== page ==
By Graeme McMillan
Is the internet finally following through on its threat to kill television? New reports are showing that viewers are dropping their cable subscriptions and, more interestingly, not replacing them with another cable or phone subscription. Numbers for the third quarter of 2010 show that Time Warner Cable lost 155,000 subscribers, more than double the same period last year, while Comcast's drop-off rate also more than doubled, to 275,000 (This news follows last quarter's similar drop, the first ever).
Cable companies believe that the departing customers are either switching to satellite or abandoning television altogether, but a much more realistic possibility than the latter is that they're simply choosing to watch shows online; according to Ian Olgeirson, a senior analyst at SNL Kagan, "It is becoming increasingly difficult to dismiss the impact of over-the-top substitution on video subscriber performance, particularly after seeing declines during the period of the year that tends to produce the largest subscriber gains due to seasonal shifts back to television viewing and subscription packages."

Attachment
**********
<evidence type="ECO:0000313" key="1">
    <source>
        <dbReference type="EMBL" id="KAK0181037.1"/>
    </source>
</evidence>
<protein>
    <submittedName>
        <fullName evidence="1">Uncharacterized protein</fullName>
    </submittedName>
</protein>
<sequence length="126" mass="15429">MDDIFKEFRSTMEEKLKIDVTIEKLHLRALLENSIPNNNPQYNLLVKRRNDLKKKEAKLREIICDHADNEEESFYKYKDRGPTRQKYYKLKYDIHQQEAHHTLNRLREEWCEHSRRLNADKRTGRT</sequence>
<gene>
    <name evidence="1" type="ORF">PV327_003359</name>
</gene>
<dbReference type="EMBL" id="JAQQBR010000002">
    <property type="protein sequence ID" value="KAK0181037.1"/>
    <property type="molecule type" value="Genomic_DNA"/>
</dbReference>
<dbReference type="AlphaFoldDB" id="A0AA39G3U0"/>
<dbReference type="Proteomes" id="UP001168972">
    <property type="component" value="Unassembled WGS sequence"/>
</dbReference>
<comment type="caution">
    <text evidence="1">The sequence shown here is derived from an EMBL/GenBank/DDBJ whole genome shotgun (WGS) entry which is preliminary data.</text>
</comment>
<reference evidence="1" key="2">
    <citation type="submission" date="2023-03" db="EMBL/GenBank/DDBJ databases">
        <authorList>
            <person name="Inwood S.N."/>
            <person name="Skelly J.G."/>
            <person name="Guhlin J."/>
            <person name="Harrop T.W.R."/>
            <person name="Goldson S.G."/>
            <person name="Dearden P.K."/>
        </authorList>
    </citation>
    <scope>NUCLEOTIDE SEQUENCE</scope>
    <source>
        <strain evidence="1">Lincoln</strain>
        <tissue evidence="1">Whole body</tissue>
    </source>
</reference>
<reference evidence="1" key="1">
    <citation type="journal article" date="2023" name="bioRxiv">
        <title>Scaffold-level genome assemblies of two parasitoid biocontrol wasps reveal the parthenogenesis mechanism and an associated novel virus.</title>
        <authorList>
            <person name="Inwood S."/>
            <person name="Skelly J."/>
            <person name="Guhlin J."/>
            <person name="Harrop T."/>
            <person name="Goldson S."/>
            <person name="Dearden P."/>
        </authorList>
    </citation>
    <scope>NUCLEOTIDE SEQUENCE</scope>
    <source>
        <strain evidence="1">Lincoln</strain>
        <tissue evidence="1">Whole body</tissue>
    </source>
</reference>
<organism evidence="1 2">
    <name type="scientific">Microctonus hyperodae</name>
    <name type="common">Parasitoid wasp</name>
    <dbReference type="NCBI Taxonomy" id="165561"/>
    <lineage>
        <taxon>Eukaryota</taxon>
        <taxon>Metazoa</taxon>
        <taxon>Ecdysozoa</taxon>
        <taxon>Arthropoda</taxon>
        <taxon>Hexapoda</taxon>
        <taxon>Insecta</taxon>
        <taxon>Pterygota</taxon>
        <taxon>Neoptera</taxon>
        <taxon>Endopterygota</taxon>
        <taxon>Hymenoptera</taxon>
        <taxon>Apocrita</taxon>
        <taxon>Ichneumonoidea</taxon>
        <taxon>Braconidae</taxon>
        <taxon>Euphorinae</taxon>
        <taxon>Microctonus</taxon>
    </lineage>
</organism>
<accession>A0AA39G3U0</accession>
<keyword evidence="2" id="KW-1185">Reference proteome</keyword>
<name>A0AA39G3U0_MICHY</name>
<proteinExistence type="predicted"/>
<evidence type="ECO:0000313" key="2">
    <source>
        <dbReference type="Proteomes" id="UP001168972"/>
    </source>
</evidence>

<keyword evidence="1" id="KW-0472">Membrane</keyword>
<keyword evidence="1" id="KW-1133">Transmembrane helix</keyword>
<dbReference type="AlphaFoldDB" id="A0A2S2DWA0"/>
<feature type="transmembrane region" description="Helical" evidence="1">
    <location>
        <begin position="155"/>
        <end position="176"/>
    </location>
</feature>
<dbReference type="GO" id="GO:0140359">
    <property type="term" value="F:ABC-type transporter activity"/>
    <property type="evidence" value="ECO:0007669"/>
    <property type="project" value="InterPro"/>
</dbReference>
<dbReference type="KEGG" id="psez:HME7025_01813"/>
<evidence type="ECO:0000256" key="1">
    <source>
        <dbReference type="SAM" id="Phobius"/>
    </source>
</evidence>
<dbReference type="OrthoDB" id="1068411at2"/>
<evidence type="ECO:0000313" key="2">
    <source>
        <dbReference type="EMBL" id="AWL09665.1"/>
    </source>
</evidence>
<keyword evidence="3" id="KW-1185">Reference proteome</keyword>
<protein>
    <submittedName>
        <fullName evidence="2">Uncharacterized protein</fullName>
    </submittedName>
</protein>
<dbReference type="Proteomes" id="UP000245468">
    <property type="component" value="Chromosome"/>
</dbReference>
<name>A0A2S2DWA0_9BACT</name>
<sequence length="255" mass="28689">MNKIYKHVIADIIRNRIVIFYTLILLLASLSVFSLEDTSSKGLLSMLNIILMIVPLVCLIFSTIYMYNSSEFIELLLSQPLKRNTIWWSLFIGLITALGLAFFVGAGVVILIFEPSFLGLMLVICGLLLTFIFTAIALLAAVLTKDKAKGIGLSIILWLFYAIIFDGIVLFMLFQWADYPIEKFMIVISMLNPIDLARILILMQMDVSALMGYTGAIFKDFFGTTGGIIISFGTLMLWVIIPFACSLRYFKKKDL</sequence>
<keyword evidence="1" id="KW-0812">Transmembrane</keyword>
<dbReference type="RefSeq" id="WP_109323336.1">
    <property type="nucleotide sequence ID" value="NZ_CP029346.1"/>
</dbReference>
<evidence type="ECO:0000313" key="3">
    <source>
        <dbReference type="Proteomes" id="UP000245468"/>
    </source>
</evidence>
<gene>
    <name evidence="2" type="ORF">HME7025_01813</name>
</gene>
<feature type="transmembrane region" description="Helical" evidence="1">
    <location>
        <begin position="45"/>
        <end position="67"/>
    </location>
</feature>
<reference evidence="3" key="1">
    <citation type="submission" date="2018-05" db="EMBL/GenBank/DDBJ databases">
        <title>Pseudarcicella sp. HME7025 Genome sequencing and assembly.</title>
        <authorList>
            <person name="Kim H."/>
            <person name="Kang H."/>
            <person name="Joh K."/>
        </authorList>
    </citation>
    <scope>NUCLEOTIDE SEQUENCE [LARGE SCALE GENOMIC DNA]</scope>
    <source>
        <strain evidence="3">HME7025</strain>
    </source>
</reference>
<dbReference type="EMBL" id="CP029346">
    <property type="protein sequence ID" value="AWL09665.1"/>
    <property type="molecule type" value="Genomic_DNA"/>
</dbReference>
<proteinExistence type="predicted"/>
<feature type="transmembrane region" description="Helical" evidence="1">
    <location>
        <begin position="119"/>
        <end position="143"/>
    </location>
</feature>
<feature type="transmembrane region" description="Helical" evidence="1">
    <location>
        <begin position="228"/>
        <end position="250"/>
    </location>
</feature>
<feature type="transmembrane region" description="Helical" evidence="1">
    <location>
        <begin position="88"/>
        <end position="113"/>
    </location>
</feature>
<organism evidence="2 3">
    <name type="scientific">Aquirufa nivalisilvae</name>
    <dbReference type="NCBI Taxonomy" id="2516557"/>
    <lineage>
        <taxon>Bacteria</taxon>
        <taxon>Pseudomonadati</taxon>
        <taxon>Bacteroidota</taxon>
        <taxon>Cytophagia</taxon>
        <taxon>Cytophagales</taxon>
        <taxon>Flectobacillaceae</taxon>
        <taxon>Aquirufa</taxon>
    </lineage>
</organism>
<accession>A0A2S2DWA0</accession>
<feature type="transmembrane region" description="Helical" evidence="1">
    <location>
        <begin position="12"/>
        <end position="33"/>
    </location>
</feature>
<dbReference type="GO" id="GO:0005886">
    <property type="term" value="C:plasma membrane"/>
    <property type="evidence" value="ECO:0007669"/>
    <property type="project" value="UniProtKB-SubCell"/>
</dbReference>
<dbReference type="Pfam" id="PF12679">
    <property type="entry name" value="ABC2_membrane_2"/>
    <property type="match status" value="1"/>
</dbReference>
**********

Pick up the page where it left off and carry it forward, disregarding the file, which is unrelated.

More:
This has prompted moves to make television packages cheaper, with around $30, with an aim to raise it closer to $50 by next year - is more expensive than Hulu Plus, which has just announced a price cut to $7.99 per month. With prices that low, can cable companies really compete?